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We Will Ensure Calabar Port Channel Is Dredged Soon – NPA

Posted on November 10, 2016

Board of the Nigerian Ports Authority (NPA) says it will do its best to ensure that infrastructure such as the dredging of the much talked about Calabar port channels is carried out very quickly to curb revenue loss and attract foreign investment.

Emmanuel Adesoye, the board chairman, gave this assurance at an interactive session with stakeholders and investors as part of the ongoing maiden working tour of facilities at the Calabar Port.

According to Adesoye, the Board, which is aware of the vast potentials and opportunities abound at the nation’s seaport, assured the operators at the Calabar port that no stone would be left unturned towards the actualisation of budgetary provision and implementation of the existing projects.

Adesoye urged all to ensure that there was the optimal synergy towards achieving an efficient delivery of port operations, adding that the Board would ensure that Nigerian seaports take their place in the community of maritime nations.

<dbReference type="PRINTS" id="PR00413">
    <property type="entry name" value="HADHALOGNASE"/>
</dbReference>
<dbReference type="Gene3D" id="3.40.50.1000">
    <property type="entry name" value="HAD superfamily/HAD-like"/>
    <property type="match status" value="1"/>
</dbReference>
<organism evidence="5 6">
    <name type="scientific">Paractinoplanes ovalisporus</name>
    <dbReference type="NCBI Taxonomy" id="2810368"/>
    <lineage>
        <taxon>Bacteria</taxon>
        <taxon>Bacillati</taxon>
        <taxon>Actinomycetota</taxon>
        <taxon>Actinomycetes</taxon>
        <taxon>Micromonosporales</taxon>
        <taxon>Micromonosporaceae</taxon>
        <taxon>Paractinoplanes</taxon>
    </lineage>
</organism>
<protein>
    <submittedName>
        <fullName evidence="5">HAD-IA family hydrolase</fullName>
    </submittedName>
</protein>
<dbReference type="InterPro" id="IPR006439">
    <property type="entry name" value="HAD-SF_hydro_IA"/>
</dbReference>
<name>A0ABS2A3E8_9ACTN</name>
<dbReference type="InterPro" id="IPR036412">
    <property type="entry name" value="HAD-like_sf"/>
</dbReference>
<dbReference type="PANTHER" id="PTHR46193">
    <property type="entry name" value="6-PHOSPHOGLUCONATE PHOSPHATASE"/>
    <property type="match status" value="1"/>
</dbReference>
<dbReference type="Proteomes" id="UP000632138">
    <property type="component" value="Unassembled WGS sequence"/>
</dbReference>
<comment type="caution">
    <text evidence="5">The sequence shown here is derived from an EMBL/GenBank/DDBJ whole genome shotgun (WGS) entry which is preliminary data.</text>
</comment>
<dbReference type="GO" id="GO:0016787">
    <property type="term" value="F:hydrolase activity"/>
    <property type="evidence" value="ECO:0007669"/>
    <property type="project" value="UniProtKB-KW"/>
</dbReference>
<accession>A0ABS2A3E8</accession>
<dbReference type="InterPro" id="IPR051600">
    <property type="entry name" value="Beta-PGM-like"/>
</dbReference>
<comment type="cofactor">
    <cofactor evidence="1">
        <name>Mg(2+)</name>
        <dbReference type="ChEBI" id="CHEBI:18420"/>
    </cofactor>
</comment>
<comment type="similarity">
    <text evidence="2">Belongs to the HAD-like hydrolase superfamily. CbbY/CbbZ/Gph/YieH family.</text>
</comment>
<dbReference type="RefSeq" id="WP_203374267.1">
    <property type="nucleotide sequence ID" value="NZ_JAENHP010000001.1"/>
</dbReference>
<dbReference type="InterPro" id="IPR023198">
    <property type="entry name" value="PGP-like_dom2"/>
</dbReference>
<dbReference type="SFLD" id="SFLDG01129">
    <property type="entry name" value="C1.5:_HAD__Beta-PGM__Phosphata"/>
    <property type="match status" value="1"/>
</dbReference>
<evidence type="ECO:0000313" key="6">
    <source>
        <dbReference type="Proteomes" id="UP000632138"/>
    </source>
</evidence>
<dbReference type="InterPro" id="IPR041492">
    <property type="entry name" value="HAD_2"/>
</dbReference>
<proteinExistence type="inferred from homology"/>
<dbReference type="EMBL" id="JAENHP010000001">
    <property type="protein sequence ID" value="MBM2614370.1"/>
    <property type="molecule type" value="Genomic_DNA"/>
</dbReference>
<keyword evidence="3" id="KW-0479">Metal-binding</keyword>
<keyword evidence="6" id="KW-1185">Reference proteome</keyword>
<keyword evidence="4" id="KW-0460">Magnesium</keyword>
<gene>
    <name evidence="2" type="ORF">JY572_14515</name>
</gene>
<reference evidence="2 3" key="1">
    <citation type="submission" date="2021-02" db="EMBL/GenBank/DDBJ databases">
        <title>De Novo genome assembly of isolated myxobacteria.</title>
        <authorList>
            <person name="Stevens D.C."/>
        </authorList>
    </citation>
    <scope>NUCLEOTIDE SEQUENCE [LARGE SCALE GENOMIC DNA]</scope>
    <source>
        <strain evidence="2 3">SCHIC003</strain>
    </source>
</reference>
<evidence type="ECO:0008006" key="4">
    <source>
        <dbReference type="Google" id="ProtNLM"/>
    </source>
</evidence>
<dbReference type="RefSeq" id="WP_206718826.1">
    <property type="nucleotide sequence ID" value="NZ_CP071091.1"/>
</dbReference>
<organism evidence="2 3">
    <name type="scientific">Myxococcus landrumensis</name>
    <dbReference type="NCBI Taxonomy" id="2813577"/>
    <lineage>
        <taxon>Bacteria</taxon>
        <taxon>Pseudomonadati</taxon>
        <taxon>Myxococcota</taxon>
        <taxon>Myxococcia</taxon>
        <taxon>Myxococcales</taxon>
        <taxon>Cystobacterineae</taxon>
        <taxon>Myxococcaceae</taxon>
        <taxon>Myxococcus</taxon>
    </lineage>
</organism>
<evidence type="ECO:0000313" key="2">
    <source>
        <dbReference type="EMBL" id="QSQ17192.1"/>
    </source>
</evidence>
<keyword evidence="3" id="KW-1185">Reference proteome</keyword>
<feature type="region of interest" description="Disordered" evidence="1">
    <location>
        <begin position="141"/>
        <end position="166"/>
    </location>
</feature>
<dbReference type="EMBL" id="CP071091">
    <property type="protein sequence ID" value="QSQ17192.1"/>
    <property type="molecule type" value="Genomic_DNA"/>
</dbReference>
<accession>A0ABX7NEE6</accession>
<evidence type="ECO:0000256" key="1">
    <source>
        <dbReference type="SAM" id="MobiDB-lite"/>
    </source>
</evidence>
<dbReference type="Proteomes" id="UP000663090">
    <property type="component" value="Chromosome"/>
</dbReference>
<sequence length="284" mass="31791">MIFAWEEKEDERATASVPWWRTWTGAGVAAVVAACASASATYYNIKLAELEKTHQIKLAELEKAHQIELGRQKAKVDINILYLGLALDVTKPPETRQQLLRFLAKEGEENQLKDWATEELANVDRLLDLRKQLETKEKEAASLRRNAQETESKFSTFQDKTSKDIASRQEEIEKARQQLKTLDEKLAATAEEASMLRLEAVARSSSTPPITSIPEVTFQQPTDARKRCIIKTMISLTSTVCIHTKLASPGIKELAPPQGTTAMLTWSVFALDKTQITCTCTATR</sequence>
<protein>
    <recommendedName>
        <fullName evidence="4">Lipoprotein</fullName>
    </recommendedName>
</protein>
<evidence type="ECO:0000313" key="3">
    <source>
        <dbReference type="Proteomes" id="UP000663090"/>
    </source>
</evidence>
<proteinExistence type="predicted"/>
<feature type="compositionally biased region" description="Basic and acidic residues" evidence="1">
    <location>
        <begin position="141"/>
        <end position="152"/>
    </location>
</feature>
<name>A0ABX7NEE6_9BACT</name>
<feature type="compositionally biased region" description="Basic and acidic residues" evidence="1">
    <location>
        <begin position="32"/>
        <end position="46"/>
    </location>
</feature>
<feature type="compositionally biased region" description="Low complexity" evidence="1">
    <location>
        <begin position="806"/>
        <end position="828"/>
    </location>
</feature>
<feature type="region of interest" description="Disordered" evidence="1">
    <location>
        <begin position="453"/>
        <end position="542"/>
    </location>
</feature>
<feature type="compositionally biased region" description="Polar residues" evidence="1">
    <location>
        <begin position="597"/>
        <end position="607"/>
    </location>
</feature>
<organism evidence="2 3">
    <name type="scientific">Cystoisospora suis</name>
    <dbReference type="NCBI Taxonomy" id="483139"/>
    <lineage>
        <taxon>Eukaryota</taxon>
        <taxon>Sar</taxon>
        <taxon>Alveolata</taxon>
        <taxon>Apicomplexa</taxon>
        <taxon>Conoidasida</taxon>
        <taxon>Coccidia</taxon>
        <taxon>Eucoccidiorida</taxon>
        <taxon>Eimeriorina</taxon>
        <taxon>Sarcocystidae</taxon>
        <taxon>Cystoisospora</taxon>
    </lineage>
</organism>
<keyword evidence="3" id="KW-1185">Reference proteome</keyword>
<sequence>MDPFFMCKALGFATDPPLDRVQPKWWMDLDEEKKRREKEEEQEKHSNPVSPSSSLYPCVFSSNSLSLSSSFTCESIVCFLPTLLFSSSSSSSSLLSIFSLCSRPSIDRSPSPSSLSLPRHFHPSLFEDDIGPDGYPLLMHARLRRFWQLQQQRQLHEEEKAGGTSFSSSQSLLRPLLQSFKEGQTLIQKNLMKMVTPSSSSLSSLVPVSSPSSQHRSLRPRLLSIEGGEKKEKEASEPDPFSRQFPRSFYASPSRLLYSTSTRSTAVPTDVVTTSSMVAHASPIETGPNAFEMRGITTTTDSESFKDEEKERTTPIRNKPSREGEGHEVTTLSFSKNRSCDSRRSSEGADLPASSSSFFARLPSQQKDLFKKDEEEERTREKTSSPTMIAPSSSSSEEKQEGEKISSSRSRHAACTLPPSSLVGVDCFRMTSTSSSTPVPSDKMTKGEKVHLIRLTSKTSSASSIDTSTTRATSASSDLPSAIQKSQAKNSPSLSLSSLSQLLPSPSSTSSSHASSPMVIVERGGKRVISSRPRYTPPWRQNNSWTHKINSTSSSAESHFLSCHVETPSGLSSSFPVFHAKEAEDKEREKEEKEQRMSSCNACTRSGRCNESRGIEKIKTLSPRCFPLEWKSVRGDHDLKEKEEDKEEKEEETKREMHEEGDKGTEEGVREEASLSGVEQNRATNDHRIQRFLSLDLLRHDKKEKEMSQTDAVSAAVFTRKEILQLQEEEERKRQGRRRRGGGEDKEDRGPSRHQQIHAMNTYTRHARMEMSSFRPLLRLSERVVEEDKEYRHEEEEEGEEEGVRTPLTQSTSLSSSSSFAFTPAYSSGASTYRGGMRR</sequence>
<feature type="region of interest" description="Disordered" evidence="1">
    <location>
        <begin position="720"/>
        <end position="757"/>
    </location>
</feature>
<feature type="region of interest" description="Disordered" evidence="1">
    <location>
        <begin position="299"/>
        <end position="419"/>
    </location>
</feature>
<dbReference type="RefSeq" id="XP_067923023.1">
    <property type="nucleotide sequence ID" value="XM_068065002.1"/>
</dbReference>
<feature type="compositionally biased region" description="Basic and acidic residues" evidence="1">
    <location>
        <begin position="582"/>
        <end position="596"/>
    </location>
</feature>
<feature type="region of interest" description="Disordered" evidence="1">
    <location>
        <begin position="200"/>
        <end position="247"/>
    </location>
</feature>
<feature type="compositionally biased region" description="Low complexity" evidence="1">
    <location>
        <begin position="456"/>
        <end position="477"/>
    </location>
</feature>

He however promised to ensure that Nigerian ports attain 10 million Twenty Equivalent Units from its present 1 million TEUs annually. This would in turn put Nigerian ports in a position to compete with South Africa that handles an annual TEU of 4.8 million and Egypt, 8.8 million.

Earlier in his welcome address, AbdullahiGoje, general manager of Eastern Ports, solicited for the assistance of the Board through policies of government to help revive the ports.

Goje, who frowned at the present scenario that made Nigeria a dependent nation where inferior goods were dumped in spite of the rich human and financial resources at our disposal, said there was need for the Board to ensure that Calabar port was fully utilised through the exportation of farm produce and mineral resources to earn foreign exchange.

He further called for the formation of a multinational joint task force in the Eastern ports to curtail the act of criminality such as kidnapping and piracy to attract investors. He affirmed that the Eastern ports axis is seen as a black spot within the international community, hence the need to attain a level one security status, just like the Lagos ports, to effectively stimulate trade facilitation with our neighbours such as Cameroon, Congo, Sao Tome.

According to Goje, dredging of the Calabar channels would not only increase vessel patronage but would also enhance revenue generation and bring port business closer to the users.

The Calabar port at present has a depth of 6 metres compared with Lagos with a depth of 13 metres, and shallow depth has often led to the diversion of bigger vessels to Lagos, which has reduced the revenue generation in the Eastern ports.

Source: Business Day

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